By Vumani Mthiyane
Gender activists in Matabeleland South have castigated the local political leaders for failing to address the issue of teenage pregnancies currently bedevilling the province.
This comes after the latest findings by Zimbabwe National Family Planning Council (ZNFPC) and its partner, Population Services of Zimbabwe (PSZ), revealed that Matabeleland south province has the highest number of teenage pregnancies in the country at 31 percent.
In an interview with CITE, Women’s Coalition of Zimbabwe, secretary general for Matabeleland South province, Linda Mpofu said only women councillors and MPs can effectively address this problem.
“It is no surprise that Mat south tops the list of teenage pregnancies in the country,” she said.
“What can one expect from a marginalised province whose government does not care about young women and girl emancipation? Definitely, there is no political will to deal with this issue.
“The members of the community should rise up and make necessary noise to those who hold high offices, people with the capacity to set up sound policies to deal with issues, not MPs who get into parliament to sleep.”
Mpofu said as an organisation they are advocating for the elevation of women to such decision making positions as they have a better understanding of how such issues affect women.
“As Women Coalition we are 100 percent behind the women quarter system. I am certain that once a woman is in parliament her first call will be to tackle such issues and come up with policies that will curb this madness”
She also noted that there is a need to educate, capacitate and provide skills to these young women and girls so that they can know their worth and in the process avoid engaging in irresponsible sexual activities.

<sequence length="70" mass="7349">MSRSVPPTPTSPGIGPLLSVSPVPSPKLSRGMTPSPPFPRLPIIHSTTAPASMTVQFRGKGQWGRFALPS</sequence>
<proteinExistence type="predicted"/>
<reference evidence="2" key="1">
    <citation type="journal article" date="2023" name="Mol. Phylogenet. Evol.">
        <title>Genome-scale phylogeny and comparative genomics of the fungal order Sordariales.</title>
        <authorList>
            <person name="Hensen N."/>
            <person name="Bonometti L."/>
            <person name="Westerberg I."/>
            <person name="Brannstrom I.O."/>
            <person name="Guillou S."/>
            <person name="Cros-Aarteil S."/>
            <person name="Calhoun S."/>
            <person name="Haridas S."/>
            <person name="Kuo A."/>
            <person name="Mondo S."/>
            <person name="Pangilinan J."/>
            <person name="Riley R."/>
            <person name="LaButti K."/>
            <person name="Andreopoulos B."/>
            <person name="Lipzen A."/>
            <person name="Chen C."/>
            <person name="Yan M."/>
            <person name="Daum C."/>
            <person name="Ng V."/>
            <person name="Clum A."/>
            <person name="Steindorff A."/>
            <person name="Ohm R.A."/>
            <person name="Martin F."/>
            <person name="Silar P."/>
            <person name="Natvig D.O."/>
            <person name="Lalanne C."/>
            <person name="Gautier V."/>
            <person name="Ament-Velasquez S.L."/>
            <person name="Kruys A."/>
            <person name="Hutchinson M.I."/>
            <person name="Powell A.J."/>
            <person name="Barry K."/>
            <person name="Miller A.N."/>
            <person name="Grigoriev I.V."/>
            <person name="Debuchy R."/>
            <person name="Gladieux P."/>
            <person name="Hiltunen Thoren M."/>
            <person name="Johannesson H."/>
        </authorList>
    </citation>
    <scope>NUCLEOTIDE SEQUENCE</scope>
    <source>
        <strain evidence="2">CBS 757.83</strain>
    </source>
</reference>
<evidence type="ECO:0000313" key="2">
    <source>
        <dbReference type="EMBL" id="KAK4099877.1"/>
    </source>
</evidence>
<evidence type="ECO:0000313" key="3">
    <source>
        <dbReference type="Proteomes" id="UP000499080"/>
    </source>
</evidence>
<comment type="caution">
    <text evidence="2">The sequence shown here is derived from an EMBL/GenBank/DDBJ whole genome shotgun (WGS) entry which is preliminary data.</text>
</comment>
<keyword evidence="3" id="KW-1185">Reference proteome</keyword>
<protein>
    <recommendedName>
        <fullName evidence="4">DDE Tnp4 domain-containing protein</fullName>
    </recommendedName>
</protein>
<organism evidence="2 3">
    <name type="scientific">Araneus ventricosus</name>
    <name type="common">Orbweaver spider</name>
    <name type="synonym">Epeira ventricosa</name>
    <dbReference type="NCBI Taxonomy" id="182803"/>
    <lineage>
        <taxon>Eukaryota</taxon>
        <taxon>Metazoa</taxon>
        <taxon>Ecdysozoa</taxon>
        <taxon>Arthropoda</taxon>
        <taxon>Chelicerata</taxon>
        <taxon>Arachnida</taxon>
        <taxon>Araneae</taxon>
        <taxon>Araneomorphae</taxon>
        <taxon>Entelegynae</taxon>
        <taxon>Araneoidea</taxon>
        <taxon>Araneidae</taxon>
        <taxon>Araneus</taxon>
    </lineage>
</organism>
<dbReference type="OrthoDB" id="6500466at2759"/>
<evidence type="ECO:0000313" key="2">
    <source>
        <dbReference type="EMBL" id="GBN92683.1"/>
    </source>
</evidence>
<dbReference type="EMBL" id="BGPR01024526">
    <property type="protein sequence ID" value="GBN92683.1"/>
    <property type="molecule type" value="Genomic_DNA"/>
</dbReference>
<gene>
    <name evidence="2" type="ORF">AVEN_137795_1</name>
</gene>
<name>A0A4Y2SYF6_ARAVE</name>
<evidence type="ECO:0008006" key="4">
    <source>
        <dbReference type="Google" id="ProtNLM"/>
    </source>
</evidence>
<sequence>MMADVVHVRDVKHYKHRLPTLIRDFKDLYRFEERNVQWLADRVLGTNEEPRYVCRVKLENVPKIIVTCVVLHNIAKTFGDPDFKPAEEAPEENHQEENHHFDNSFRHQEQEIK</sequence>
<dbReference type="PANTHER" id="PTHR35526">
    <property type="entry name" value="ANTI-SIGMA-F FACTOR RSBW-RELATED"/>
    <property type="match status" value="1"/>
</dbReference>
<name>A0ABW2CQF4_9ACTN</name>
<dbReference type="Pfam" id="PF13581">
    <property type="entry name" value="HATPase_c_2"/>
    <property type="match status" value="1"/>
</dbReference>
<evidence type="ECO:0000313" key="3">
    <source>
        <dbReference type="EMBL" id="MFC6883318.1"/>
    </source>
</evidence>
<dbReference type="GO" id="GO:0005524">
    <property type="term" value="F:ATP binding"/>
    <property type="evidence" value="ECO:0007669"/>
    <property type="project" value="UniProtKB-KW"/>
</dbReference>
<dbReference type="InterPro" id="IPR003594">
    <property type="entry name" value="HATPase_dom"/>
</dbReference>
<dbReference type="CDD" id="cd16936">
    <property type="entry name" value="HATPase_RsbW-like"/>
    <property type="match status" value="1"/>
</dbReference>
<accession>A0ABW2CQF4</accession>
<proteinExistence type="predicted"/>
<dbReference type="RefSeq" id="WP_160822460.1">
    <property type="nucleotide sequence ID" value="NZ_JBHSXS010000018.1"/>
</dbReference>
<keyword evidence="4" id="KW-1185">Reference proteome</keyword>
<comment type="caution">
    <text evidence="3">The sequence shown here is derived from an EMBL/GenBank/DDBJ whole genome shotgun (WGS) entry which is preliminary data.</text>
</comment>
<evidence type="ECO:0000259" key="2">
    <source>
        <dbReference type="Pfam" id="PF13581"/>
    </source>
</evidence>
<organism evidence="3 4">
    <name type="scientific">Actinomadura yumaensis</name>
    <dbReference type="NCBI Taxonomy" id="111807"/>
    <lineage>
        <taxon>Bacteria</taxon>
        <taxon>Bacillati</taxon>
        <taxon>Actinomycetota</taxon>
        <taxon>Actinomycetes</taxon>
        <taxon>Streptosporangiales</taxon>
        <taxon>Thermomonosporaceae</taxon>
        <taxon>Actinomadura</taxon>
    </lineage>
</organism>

“Most of these girls who fall pregnant are school dropouts. Their male counterparts will go to school because some parents still have that mentality that the girl child’s position is in the kitchen,” said Mpofu.
Gwanda Residents Association secretary, Bekezela Fuzwayo Maduma also highlighted marginalisation as the main cause of teenage pregnancies.
“The issue of teenage pregnancies is a direct result of poverty and deliberate disregard of community empowerment. Matabeleland South is a known victim of marginalisation and all our political representations have over the years played blind to this.
“We need representatives who understand such issues and are able to articulate them well,” he said.
Former Gwanda Hospital Superintendent, Dr Purge Chimberengwa said there was a need to introduce sex education in schools to empower young girls with adequate information.
“This is a very serious challenge that is affecting our pupils. Personally, I think teenage pregnancies are being fueled by poverty and lack of education. The school curriculum must include sex education although the ministry of education is still resisting accepting it,” said Dr Chimberengwa.